Nine years have passed since the last solo release "Oceana" - a long time, but one in which Derek Sherinian was of course anything but idle: Two albums with his band Sons Of Apollo have been produced, and the keyboard player went on tour with different formations. But about a year and a half ago, the time had come: "I had developed some material and got together again with my long-time mentor and colleague Simon Phillips, with whom I finally wrote six songs for the album." Simon Phillips, who has played as drummer on albums by Jeff Beck and the Michael Schenker Group, among others, is one of several musical heroes that Sherinian was able to win over for the project, either newly or once again
It has now become a nice habit that every new Gazpacho work is dominated by a comprehensive concept, in which bandleader and keyboardist Thomas Andersen repeatedly serves up incredible stories to his listeners, whose truthfulness he fervently defends. There was, for example, the mysterious old book, which he happened to have been allowed to look into, with which one could conjure up the "Demon". Or the short sound at the end of "Molok", which, according to a certain algorithm, could trigger a new big bang in one of several billion cases and thus the end of the world ..
In 2008 Mother's Cake were founded. The Austrian trio has made a handful of releases with a mix of hard rock, psychedelic and funk. But the new album "Cyberfunk!" puts everything they have done so far in the shade and comes up with a special concept. Drummer Jan Haußels was available to answer questions.
eclipsed: Which feeling do you have shortly after the completion of the new album?
Jan Haußels: We are super proud of it. The studio sessions in Mannheim were productive and creative. We wrote it together, even though most of it was done by our singer Yves Krismer.
eclipsed: "Cyberfunk!" seems to go even further into stylistic breadth than your previous albums.
With the literary inspired albums "Island Noises" (2011) and "A Day In June" (2013), the German band around singer Philip Griffiths, son of the Beggars-Opera legend Martin Griffiths, and keyboarder Philipp Jaehne increasingly developed from an ambient formation to a prog and art rock band. Four years ago, PGM had set themselves the difficult task of making absence tangible in terms of sound. Now, on their new concept album "Here Now", they think about the quality of the moment. Guitarist Stefan Glomb gives information.
eclipsed: What's "Here Now" about?
Stefan Glomb: It's the counterpart to "Absence", because it's no longer about absence, but the opposite, the here and now, which we play through in different facets, just like its predecessor. "Absence" emphasizes the transience of the moment, "Here Now" now emphasizes the ever-present of the same moment. Two sides of the same coin.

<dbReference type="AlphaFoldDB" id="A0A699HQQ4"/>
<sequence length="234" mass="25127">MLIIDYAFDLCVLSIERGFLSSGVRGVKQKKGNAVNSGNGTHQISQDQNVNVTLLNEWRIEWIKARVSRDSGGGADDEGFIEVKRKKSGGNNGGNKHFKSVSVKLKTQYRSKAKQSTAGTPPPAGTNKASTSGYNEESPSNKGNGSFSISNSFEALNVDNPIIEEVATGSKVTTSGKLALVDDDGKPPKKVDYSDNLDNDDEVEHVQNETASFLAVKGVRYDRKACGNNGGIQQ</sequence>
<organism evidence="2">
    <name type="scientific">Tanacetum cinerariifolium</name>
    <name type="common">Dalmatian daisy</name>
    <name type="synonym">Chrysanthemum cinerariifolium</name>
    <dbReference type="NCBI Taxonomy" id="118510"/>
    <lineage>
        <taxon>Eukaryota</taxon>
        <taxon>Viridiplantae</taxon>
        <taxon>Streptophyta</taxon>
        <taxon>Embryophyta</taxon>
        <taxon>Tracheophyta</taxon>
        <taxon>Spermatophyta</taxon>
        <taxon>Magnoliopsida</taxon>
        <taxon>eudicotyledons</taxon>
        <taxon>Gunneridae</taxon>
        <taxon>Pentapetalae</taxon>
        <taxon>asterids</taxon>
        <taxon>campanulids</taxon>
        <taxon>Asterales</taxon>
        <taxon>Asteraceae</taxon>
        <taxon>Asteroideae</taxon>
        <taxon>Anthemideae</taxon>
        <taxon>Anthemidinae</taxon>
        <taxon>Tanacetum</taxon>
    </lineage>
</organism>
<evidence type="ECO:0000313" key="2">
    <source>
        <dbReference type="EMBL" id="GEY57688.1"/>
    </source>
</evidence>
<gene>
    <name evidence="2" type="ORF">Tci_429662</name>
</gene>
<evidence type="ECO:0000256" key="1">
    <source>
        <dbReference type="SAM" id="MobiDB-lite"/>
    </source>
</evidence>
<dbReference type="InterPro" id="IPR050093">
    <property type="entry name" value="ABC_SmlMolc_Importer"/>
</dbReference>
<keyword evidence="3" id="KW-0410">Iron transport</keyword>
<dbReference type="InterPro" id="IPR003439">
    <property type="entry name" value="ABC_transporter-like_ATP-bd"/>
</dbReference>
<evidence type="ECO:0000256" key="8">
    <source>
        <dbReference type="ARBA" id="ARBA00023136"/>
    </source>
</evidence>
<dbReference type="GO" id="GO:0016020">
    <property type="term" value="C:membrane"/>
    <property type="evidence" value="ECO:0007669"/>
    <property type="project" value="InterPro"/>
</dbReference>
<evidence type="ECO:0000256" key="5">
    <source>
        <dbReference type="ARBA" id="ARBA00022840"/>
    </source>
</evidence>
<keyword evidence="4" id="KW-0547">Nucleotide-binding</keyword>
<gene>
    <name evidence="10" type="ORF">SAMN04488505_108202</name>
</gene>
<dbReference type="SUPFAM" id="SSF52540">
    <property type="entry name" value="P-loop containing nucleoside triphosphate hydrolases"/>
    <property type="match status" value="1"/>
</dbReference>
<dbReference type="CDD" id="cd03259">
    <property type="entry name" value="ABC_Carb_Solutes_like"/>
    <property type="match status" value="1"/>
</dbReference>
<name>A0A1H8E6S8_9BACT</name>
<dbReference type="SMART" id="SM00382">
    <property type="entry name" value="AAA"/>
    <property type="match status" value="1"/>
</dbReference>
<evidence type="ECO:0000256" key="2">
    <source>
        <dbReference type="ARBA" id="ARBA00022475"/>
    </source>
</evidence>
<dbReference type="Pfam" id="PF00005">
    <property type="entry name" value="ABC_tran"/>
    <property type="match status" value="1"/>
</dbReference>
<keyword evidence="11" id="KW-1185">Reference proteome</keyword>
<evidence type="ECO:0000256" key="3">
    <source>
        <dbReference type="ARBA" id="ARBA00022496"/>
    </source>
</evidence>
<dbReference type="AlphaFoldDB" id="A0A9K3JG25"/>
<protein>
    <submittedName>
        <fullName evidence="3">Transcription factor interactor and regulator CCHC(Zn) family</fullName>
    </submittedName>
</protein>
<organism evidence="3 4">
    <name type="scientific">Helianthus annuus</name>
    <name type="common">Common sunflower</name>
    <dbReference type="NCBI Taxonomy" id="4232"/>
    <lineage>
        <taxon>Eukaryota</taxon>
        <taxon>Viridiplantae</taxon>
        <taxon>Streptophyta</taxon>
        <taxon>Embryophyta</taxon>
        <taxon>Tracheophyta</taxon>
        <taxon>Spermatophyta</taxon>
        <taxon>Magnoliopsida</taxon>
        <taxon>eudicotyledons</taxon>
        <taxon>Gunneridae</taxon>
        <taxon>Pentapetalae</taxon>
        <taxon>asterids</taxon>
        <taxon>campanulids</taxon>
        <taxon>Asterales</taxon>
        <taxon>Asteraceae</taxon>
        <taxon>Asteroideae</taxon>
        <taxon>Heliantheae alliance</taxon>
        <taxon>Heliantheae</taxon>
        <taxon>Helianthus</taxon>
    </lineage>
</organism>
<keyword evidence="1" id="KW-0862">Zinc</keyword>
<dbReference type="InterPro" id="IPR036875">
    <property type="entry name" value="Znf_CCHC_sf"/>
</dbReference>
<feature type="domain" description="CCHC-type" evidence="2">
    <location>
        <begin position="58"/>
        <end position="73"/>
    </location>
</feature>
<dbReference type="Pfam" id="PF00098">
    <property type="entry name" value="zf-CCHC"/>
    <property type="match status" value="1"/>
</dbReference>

The Corona crisis crippled the events industry overnight. Living room concerts are no real substitute and live concerts with seats, with appropriate safety distances and hygiene rules, are still only possible on a smaller scale depending on the location of the state. But the live industry is showing itself creative and is trying to master the difficult situation and restrictions with new concepts. One of these innovative projects is Behind Closed Doors, initiated by Tangerine-Dream mastermind Thorsten Quaeschning and concert promoter Thorsten Sohn of MFP-Concerts (Marillion, Midge Ure and others).
Derek Sherinian and Kevin Moore (both ex-Dream-Theater), Aquiles Priester (ex-Angra), Luis Conte (Phil Collins, among others) and Conner Green (Haken): Florian Zepf was able to win them all for his project The Progressive Souls Collective. He himself, on the other hand, is a blank sheet in the scene. "I've been listening to all kinds of progressive music since I was a teenager, but I've been on the road in other genres in the meantime," says the guitarist and composer. His best known station so far was the soul and funk band Candycream, which toured with Lionel Richie and was "quite successful" at the "German Rock & Pop Award" 2005. But there has always been the dream to create a progressive work
"Welcome back my friends to the show that never ends!" was the motto of the prog power trio. Musical pomp full of virtuosity, made for eternity and with the claim to set a visual mark was his trademark. ELP were thus among the leading pioneers of progressive rock. But what role did they play, especially in the years 1970 to 1973, compared to the other genre founders King Crimson, Genesis, Yes and the art rockers of Pink Floyd? Together with drummer Carl Palmer, the last surviving member of the three, we take a journey through 50 years of ELP history, highlight the unique significance of this great band for rock music, review their most important albums, covers and special tracks and answer the question of what to expect from ELP in the future. Curtain up ..